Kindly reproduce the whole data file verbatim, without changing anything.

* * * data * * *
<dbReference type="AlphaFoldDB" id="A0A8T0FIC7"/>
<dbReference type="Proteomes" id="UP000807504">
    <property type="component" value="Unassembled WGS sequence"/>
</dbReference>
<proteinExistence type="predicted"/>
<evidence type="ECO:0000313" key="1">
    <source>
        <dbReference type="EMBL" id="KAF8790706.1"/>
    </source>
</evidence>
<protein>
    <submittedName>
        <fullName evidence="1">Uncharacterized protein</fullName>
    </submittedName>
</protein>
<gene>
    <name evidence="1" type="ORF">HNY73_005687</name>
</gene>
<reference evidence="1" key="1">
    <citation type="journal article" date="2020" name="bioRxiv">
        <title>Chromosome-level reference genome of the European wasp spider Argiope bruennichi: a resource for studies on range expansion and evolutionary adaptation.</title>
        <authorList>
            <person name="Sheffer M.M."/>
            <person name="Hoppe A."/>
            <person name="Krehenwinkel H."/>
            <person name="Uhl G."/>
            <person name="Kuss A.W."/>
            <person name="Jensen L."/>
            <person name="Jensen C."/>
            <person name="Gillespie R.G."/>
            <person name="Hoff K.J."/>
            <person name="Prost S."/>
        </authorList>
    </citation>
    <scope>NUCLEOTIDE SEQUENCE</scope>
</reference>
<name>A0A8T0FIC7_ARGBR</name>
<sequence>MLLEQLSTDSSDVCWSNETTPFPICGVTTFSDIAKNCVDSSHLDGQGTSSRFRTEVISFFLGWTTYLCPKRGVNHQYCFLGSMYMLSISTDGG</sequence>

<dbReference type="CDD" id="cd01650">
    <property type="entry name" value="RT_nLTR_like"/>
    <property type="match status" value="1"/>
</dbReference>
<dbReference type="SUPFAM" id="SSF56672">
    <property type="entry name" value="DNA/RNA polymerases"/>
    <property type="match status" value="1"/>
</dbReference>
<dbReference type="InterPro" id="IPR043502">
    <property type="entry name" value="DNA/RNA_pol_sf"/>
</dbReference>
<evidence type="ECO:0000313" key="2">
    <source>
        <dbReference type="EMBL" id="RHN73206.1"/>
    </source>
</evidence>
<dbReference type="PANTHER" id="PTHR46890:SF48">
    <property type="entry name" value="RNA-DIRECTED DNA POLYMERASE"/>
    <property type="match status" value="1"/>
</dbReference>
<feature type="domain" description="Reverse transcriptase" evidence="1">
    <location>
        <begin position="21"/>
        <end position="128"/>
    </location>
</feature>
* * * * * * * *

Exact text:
<dbReference type="AlphaFoldDB" id="A0A8T0FIC7"/>
<dbReference type="Proteomes" id="UP000807504">
    <property type="component" value="Unassembled WGS sequence"/>
</dbReference>
<proteinExistence type="predicted"/>
<evidence type="ECO:0000313" key="1">
    <source>
        <dbReference type="EMBL" id="KAF8790706.1"/>
    </source>
</evidence>
<protein>
    <submittedName>
        <fullName evidence="1">Uncharacterized protein</fullName>
    </submittedName>
</protein>
<gene>
    <name evidence="1" type="ORF">HNY73_005687</name>
</gene>
<reference evidence="1" key="1">
    <citation type="journal article" date="2020" name="bioRxiv">
        <title>Chromosome-level reference genome of the European wasp spider Argiope bruennichi: a resource for studies on range expansion and evolutionary adaptation.</title>
        <authorList>
            <person name="Sheffer M.M."/>
            <person name="Hoppe A."/>
            <person name="Krehenwinkel H."/>
            <person name="Uhl G."/>
            <person name="Kuss A.W."/>
            <person name="Jensen L."/>
            <person name="Jensen C."/>
            <person name="Gillespie R.G."/>
            <person name="Hoff K.J."/>
            <person name="Prost S."/>
        </authorList>
    </citation>
    <scope>NUCLEOTIDE SEQUENCE</scope>
</reference>
<name>A0A8T0FIC7_ARGBR</name>
<sequence>MLLEQLSTDSSDVCWSNETTPFPICGVTTFSDIAKNCVDSSHLDGQGTSSRFRTEVISFFLGWTTYLCPKRGVNHQYCFLGSMYMLSISTDGG</sequence>

<dbReference type="CDD" id="cd01650">
    <property type="entry name" value="RT_nLTR_like"/>
    <property type="match status" value="1"/>
</dbReference>
<dbReference type="SUPFAM" id="SSF56672">
    <property type="entry name" value="DNA/RNA polymerases"/>
    <property type="match status" value="1"/>
</dbReference>
<dbReference type="InterPro" id="IPR043502">
    <property type="entry name" value="DNA/RNA_pol_sf"/>
</dbReference>
<evidence type="ECO:0000313" key="2">
    <source>
        <dbReference type="EMBL" id="RHN73206.1"/>
    </source>
</evidence>
<dbReference type="PANTHER" id="PTHR46890:SF48">
    <property type="entry name" value="RNA-DIRECTED DNA POLYMERASE"/>
    <property type="match status" value="1"/>
</dbReference>
<feature type="domain" description="Reverse transcriptase" evidence="1">
    <location>
        <begin position="21"/>
        <end position="128"/>
    </location>
</feature>